The Hypocritical Stylings of Justice ScaliaPosted: June 26, 2013
Say what you will about affirmative action, voting rights, same-sex marriage, the Supreme Court as an institution … but as the Court wraps up its term with today’s final decisions, we pose the question on everyone’s mind: Is there a bigger hypocrite than Justice Antonin Scalia in all of American jurisprudence?
Scalia’s ability to twist his reasoning and his opinions to suit the outcomes he apparently prefers is legend. Not sure where he stands on waterboarding, but his inclination to torture a legal argument until it confesses his desired conclusion has been in full bloom these last two days, with the Court’s rulings on the Voting Rights Act and the Defense of Marriage Act.
Today, writing in dissent (pdf), Scalia excoriated the majority that ruled DOMA unconstitutional for elevating the Court’s judgment over the prerogative of the legislative branch. Bloviate away, Nino:
That is jaw-dropping. It is an assertion of judicial supremacy over the people’s Representatives in Congress and the Executive. It envisions a Supreme Court standing (or rather enthroned) at the apex of government, empowered to decide all constitutional questions, always and everywhere “primary” in its role.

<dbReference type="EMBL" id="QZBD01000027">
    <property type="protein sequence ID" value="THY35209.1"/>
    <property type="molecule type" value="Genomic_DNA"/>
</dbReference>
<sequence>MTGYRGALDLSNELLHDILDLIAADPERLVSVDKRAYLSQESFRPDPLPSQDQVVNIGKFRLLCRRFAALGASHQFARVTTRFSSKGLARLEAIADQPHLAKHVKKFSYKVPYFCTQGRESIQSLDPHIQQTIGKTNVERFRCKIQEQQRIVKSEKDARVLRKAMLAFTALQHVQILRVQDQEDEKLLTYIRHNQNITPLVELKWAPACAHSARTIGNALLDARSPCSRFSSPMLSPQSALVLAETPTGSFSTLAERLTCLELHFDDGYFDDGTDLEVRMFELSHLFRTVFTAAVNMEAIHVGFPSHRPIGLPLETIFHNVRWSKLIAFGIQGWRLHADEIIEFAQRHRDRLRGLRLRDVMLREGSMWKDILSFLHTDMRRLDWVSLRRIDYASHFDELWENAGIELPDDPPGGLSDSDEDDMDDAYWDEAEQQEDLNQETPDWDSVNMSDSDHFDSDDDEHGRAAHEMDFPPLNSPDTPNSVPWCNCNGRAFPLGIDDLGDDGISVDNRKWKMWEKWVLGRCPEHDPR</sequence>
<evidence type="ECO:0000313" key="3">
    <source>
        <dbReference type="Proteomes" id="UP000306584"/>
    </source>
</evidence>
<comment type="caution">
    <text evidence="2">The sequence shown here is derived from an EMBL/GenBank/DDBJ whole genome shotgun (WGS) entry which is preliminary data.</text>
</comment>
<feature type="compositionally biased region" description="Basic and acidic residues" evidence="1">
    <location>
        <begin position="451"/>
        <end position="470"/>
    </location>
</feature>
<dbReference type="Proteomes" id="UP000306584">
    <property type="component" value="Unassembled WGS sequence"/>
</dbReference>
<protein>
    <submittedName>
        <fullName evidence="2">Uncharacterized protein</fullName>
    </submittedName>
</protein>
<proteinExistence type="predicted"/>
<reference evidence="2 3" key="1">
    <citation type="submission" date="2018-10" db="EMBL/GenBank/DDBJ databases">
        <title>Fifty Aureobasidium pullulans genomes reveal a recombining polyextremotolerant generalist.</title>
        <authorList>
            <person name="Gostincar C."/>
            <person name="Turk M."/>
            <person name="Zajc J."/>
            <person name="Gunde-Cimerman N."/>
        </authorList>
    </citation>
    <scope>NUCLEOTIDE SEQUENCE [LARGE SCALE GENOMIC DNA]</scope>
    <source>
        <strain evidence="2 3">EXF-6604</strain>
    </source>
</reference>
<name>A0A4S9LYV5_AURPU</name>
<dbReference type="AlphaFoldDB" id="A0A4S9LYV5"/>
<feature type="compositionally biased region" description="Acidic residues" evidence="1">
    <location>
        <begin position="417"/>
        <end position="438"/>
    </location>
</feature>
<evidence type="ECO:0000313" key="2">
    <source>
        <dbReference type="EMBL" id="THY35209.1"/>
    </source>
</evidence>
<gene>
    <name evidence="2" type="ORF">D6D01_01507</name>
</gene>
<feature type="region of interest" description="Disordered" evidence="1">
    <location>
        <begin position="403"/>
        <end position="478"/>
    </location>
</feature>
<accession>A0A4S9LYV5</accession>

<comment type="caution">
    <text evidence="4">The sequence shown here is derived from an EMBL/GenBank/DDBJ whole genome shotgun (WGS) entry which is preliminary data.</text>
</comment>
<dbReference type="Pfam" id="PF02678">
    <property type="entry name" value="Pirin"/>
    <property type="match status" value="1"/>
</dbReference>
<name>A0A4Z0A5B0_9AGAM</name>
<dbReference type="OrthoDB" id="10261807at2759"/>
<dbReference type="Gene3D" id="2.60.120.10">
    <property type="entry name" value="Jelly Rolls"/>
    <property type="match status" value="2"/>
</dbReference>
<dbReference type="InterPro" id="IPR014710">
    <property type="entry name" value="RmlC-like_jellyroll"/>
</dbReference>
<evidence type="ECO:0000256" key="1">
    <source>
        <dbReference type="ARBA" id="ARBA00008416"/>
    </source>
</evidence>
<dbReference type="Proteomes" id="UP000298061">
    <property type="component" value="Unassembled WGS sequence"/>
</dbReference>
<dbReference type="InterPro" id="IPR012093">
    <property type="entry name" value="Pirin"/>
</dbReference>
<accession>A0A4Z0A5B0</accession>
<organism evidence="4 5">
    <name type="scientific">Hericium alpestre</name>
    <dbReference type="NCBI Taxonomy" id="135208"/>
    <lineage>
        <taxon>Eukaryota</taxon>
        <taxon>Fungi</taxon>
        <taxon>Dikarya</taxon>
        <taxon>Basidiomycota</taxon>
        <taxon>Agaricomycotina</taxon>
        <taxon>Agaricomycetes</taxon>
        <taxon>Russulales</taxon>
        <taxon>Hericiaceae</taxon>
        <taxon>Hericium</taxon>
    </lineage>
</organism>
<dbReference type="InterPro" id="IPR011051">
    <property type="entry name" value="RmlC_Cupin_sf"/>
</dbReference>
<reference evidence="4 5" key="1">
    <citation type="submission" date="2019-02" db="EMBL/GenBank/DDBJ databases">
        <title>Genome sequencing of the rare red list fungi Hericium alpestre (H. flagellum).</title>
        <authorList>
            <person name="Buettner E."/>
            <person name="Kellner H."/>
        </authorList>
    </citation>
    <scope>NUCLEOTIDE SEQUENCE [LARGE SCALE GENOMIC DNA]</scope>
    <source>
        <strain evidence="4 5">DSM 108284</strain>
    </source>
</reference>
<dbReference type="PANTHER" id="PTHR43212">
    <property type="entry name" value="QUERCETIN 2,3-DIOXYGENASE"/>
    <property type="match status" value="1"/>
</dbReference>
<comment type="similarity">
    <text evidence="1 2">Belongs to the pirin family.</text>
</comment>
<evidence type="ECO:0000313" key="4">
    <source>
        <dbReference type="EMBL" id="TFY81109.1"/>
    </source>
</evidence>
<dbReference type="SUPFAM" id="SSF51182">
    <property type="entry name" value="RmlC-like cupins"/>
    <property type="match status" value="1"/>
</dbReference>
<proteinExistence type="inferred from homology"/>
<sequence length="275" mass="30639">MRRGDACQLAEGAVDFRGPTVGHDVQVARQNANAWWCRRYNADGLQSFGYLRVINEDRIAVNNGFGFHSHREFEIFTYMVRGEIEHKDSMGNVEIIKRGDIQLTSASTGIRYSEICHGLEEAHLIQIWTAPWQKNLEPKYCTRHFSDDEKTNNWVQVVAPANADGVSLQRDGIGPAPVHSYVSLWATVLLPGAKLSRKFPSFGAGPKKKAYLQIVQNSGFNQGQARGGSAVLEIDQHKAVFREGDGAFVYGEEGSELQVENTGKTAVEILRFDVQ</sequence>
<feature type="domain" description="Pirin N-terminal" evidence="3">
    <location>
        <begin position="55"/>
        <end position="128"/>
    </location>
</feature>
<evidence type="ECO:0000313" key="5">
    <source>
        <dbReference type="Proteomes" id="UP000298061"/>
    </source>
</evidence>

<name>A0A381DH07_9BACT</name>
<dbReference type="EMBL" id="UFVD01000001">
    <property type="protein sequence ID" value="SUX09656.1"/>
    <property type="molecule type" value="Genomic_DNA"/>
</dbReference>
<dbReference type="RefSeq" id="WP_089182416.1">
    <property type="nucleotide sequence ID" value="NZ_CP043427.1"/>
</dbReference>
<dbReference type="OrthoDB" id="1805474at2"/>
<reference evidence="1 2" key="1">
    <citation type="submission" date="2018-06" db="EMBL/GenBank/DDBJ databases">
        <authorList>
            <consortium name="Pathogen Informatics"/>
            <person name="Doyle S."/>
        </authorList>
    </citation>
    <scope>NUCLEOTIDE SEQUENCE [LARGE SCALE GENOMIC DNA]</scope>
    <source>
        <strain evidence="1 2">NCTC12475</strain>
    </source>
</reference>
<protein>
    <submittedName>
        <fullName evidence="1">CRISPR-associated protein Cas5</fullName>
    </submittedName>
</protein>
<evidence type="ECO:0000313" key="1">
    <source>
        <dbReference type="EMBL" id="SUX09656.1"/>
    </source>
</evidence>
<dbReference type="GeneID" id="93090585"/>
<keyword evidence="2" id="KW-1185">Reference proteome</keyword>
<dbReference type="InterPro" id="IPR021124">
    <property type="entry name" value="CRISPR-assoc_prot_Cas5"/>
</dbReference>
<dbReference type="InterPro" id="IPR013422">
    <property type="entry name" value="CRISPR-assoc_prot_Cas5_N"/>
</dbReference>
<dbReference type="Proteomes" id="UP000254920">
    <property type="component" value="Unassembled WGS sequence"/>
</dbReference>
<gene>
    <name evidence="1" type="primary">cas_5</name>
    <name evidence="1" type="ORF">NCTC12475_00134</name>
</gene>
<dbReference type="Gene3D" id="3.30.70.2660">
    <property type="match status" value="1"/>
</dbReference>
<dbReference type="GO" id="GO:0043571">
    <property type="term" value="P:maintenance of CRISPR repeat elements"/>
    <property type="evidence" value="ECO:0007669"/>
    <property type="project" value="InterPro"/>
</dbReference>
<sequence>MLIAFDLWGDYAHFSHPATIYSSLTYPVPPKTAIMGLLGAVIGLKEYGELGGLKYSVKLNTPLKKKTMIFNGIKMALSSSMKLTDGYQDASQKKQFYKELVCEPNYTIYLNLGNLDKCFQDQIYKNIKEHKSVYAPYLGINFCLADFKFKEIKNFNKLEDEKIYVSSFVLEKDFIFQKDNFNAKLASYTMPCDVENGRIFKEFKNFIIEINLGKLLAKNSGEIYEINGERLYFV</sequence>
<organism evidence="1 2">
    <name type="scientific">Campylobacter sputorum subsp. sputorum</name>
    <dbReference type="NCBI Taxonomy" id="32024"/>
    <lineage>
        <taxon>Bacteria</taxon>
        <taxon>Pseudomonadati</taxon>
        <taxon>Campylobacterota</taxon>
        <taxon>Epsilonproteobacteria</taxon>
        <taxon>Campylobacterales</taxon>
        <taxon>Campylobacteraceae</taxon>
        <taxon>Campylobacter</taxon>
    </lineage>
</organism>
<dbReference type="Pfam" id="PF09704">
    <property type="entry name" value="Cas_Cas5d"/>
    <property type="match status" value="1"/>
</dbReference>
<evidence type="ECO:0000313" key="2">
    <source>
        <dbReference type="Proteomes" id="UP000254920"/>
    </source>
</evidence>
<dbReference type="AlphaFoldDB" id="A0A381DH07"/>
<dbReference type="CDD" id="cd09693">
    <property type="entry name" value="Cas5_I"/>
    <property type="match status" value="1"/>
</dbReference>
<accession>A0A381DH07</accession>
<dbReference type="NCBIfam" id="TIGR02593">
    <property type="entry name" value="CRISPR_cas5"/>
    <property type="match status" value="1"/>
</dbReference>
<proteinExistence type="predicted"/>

Yet just yesterday Scalia signed on to Chief Justice Roberts’ majority opinion eviscerating an act of the people’s representatives in Congress. Roberts’ opinion complained that “Congress did not use the record it compiled” when it reauthorized the Voting Rights Act. Congress’ continued reliance on VRA’s prior preclearance formula is an act of “irrationality.” We are left “with no choice but to declare [VRA] section 4b unconstitutional” because Congress chose not to update the formula.
In the DOMA dissent today Scalia was eager to point out that the presence of any legitimate justification for a duly enacted statute removes the need for Court review. He wrote of DOMA: “There are many perfectly valid—indeed, downright boring—justifying rationales for this legislation. Their existence ought to be the end of this case.” Does anyone doubt that there were many perfectly valid rationales for Congress’ 2006 reauthorization of the Voting Rights Act? Even the Roberts majority — which Scalia signed on to — recognized that the country has made great strides because of VRA and acknowledged that there can still be a role for VRA as a whole and preclearance in particular.
When it comes to Antonin Scalia’s approach to legal reasoning, the ends don’t just justify the means; they define them. The result is quiet acquiescence in judicial activism — Congress must be stopped! — in order to rein in voting rights, but indignant horror at the evils of judicial overreach — We must defer to Congress! — when it comes to equal protection.
A version of this post appears on the Nashville Scene‘s Pith in the Wind blog.